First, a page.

Friday, November 27, 2009

Marine Extinction - one

Talking about getting the facts right.

When writing that post, I was reminded of a recent lunch with a fellow Shark conservationist.
We were comparing the image of terrestrial vs aquatic apex predators and he looked at me and said that contrary to the fishermen, the hunters had never led to the extinction of a species.
Passenger Pigeon (mass ornicide) anybody? Quagga, pictured above?

I of course went looking and found these lists.
Heaps upon heaps of terrestrial animals, be it Mammals, Birds, Reptiles, Amphibians and even Insects! And freshwater Fishes! Many of which certainly hunted, and fished to extinction! But of course the man was partly right: modern hunters have indeed changed their ways and don't do those things anymore - and I may add, contrary to the game fishermen who still target pregnant Sharks in their stupid quest for trophies!

And how about the Ocean?
How many marine Mammals have gone extinct during the Holocene, i.e. from approx. 12,000 years ago til now? Steller's Sea Cow (hunted to extinction). Caribbean Monk Seal (overhunted). Japanese Sea Lion, possibly only a sub-species (hunted to extinction). Sea Mink, more coastal than marine (hunted to extinction - even before being scientifically described!).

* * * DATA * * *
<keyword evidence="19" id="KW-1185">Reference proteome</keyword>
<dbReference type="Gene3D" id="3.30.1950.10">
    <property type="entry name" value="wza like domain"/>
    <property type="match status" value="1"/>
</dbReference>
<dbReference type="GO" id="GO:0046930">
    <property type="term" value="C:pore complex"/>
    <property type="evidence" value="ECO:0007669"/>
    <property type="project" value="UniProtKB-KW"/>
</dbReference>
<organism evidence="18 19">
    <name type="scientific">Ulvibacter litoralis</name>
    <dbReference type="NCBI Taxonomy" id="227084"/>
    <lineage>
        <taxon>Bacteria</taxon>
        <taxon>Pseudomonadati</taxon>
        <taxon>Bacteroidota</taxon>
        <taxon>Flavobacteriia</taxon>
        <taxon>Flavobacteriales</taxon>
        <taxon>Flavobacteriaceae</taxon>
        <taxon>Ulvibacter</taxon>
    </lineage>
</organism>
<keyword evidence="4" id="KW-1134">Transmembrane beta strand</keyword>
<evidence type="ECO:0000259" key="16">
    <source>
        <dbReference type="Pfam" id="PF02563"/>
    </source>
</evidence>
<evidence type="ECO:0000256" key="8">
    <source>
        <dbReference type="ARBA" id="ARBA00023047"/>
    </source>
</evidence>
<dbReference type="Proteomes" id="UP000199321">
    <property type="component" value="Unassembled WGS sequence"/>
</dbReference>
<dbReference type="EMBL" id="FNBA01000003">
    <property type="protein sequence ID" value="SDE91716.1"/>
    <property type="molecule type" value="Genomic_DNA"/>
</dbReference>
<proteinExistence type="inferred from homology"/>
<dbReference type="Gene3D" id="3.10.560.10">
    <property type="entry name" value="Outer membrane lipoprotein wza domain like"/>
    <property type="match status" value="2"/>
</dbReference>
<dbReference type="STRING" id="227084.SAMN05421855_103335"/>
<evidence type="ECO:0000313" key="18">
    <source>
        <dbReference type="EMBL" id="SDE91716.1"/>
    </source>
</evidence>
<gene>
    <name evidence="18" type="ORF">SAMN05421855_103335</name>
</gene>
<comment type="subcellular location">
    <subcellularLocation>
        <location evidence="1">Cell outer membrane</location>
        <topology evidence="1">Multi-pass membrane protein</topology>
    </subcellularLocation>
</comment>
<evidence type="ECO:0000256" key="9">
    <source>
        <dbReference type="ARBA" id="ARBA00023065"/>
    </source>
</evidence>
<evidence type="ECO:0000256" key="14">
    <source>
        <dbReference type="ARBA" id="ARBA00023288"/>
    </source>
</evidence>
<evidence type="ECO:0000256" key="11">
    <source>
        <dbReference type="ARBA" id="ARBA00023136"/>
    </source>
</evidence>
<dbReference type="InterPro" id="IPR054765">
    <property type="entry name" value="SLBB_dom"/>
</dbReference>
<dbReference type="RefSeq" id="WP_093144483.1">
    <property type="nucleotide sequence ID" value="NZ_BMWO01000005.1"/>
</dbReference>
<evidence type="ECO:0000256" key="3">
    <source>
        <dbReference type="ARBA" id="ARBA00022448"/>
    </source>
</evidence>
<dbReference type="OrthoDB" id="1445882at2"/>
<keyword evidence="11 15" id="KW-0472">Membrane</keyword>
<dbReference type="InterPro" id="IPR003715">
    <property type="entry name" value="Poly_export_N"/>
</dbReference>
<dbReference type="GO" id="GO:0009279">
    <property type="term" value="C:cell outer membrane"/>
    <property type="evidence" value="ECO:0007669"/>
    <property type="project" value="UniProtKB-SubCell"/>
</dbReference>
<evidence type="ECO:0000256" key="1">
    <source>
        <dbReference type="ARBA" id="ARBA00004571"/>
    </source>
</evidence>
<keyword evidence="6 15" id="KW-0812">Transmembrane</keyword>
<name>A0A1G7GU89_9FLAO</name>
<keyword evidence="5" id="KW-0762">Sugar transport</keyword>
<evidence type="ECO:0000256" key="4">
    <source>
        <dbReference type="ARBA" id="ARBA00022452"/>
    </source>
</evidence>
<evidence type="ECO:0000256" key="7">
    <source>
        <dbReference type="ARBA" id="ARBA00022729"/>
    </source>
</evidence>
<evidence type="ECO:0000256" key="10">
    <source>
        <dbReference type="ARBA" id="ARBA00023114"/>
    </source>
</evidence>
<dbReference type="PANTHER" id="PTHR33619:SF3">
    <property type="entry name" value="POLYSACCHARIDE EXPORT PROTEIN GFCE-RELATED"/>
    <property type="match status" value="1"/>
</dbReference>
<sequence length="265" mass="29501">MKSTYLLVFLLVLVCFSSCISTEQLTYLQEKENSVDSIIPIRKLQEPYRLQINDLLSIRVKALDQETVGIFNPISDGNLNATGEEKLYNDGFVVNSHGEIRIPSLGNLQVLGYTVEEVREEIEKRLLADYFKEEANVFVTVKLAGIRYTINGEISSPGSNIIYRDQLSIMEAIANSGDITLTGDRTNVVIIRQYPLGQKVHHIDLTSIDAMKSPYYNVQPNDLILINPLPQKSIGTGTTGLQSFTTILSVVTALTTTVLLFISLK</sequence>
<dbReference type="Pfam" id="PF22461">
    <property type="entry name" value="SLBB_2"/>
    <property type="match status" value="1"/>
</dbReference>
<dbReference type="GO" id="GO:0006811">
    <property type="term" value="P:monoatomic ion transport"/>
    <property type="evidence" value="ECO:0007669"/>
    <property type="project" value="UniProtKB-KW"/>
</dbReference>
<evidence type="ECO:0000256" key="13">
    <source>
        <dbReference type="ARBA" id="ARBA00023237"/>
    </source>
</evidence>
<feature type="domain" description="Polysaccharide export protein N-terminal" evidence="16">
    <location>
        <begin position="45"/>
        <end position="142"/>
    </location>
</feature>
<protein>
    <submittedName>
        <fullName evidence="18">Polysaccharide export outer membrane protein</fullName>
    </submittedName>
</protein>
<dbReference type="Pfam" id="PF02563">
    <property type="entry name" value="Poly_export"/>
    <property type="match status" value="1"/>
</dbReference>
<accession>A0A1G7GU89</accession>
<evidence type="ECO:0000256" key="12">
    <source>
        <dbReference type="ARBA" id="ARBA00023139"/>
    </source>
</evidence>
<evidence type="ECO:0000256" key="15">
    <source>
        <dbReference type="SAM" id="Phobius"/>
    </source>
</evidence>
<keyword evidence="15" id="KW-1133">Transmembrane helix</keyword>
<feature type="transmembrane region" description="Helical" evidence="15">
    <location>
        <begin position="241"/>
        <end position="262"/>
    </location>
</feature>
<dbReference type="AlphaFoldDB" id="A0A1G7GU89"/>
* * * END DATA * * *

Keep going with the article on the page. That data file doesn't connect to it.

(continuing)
Incidentally, I could not find any marine Cetaceans - yet.

Marine Reptiles?
Can anybody name a single one?

And how about a single marine Fish, Sharks included?

Don't get me wrong: I'm by no means suggesting that the situation is OK.
It is certainly very dire and we must continue working very hard in order to prevent what appears to be the imminent collapse of some of the most threatened species, like the Northern Bluefin, the Flapper Skate, many Sharks and the whole sad lineup on the Red List, many of which Corals. Still, the Ocean is a very very big place and it appears that so far and despite of our very best efforts, its Fishes have managed to dodge everything we've thrown at them, from reckless overfishing to reckless pollution.

Let's just keep that in mind when faced with the apparent hopelessness of our efforts.
It is not hopeless, and we can turn things around.

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